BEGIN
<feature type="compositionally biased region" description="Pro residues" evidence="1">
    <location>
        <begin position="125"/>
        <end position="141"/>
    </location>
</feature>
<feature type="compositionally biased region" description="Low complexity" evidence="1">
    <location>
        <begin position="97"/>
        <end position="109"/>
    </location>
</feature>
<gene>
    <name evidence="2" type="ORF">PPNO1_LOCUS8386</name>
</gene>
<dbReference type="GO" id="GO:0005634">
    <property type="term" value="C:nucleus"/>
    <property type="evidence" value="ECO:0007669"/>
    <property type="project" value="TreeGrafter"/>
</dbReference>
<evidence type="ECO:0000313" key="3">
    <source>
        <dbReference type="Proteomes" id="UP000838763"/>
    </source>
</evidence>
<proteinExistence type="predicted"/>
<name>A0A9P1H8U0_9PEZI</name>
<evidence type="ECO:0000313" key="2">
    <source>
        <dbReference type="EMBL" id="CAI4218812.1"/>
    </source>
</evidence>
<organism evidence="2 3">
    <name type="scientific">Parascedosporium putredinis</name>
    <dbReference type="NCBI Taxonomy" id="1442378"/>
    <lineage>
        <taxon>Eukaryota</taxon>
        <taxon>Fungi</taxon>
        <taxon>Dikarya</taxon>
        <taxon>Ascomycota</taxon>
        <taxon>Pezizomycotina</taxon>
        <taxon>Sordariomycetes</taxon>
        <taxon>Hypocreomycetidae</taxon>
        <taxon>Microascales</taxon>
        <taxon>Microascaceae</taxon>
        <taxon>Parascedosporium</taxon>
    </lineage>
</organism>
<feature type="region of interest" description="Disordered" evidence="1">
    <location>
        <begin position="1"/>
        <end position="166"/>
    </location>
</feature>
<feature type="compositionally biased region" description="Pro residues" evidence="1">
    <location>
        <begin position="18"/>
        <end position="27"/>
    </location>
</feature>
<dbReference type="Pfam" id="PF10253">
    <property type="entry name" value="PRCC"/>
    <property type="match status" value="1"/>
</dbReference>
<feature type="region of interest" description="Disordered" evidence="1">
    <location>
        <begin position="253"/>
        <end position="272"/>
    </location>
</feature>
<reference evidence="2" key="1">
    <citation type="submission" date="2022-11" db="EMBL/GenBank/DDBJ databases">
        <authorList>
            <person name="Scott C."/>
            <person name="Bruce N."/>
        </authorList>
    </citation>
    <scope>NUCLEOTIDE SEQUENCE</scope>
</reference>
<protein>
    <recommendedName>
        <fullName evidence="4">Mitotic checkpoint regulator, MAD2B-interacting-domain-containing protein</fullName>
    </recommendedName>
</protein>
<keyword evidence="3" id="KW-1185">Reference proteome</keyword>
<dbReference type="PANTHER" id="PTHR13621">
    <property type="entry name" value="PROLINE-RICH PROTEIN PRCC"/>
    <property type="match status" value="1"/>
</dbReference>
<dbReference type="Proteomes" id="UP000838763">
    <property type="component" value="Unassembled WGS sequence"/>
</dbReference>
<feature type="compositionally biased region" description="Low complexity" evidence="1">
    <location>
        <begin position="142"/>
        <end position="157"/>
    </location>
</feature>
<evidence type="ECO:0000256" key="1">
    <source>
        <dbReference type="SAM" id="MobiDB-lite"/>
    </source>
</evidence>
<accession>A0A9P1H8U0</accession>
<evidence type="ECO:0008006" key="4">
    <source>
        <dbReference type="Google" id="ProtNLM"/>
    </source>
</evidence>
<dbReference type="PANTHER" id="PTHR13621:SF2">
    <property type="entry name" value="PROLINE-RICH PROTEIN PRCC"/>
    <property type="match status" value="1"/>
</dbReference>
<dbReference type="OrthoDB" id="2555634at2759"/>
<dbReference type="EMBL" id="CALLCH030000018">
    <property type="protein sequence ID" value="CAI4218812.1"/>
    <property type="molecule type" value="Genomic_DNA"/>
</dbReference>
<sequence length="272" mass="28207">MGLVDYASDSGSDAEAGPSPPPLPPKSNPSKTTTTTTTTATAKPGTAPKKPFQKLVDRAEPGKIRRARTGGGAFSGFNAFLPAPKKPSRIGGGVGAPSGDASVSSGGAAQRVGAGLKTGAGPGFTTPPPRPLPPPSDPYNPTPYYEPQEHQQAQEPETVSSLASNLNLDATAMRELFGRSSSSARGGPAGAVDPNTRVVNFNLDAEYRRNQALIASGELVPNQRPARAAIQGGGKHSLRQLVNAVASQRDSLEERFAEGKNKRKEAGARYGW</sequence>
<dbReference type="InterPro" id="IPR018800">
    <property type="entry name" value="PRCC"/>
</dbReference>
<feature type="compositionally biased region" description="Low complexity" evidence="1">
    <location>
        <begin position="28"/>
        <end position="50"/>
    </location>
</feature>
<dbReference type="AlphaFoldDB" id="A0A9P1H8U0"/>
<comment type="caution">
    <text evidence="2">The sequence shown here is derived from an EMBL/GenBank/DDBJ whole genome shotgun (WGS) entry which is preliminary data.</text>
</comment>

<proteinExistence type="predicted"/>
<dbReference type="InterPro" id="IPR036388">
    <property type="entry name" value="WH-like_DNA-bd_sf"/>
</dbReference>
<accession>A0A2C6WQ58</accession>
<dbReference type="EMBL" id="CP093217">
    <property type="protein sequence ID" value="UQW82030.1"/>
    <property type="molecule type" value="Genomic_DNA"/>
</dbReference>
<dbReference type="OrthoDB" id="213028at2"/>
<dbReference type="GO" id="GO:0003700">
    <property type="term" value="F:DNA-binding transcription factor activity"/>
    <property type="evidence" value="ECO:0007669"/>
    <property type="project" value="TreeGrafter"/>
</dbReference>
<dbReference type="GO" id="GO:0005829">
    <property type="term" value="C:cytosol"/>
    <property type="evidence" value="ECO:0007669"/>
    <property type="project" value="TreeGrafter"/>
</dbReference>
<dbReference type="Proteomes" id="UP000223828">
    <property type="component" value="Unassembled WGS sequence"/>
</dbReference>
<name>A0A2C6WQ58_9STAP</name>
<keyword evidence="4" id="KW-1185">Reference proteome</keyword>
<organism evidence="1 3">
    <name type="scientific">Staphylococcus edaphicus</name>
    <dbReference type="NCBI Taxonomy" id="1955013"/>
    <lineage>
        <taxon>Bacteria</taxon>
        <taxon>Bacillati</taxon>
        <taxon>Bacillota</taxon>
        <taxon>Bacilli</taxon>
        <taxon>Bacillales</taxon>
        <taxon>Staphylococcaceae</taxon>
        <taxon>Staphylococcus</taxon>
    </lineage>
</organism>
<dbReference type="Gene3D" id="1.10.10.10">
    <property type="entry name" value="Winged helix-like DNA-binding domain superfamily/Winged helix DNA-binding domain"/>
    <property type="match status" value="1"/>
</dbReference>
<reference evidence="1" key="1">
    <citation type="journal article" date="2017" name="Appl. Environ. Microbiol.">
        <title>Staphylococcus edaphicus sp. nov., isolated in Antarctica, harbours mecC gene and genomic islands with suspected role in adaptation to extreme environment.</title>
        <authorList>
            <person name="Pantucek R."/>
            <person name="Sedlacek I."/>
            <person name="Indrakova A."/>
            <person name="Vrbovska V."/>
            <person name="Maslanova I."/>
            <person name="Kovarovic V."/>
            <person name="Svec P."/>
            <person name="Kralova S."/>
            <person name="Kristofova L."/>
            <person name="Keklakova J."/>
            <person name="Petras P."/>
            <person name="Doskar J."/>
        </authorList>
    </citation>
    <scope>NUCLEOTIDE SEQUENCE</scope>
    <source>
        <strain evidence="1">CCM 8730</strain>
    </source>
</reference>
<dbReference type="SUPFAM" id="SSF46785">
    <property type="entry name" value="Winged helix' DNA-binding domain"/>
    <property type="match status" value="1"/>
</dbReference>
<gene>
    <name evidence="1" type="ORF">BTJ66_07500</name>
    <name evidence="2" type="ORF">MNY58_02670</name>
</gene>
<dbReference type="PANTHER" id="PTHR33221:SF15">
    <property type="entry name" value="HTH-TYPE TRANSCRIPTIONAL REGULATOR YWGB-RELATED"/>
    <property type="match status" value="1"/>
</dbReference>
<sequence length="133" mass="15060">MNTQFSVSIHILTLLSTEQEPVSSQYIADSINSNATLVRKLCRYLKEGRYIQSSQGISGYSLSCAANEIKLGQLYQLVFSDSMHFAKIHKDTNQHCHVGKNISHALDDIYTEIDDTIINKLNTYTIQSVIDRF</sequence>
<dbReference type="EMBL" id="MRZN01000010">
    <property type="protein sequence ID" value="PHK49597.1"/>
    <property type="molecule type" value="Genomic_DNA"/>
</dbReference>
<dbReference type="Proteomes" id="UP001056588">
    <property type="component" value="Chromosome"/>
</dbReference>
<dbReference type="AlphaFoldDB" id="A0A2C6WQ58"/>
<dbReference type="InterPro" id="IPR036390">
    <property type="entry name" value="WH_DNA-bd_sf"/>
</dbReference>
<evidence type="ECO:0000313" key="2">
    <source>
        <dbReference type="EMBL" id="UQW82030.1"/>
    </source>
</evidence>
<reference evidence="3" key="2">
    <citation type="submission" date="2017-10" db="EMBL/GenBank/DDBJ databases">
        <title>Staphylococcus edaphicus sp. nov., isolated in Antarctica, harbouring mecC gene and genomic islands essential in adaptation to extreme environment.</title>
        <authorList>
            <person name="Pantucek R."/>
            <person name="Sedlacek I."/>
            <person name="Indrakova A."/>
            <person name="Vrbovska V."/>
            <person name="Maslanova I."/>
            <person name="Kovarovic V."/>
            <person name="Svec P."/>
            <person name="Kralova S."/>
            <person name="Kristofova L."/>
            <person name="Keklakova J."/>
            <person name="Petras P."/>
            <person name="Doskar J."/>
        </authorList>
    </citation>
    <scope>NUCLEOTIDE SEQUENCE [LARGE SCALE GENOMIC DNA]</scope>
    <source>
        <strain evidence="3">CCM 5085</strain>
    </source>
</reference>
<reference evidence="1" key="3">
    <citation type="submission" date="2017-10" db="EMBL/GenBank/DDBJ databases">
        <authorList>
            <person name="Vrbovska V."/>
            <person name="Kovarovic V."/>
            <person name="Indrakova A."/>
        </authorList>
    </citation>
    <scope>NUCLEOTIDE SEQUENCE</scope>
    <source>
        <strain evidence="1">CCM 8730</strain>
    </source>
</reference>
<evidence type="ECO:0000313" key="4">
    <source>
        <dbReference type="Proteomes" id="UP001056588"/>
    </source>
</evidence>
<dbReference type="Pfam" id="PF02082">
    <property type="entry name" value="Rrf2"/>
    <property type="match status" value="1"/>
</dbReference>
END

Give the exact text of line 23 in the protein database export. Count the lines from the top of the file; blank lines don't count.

        <dbReference type="Proteomes" id="UP000838763"/>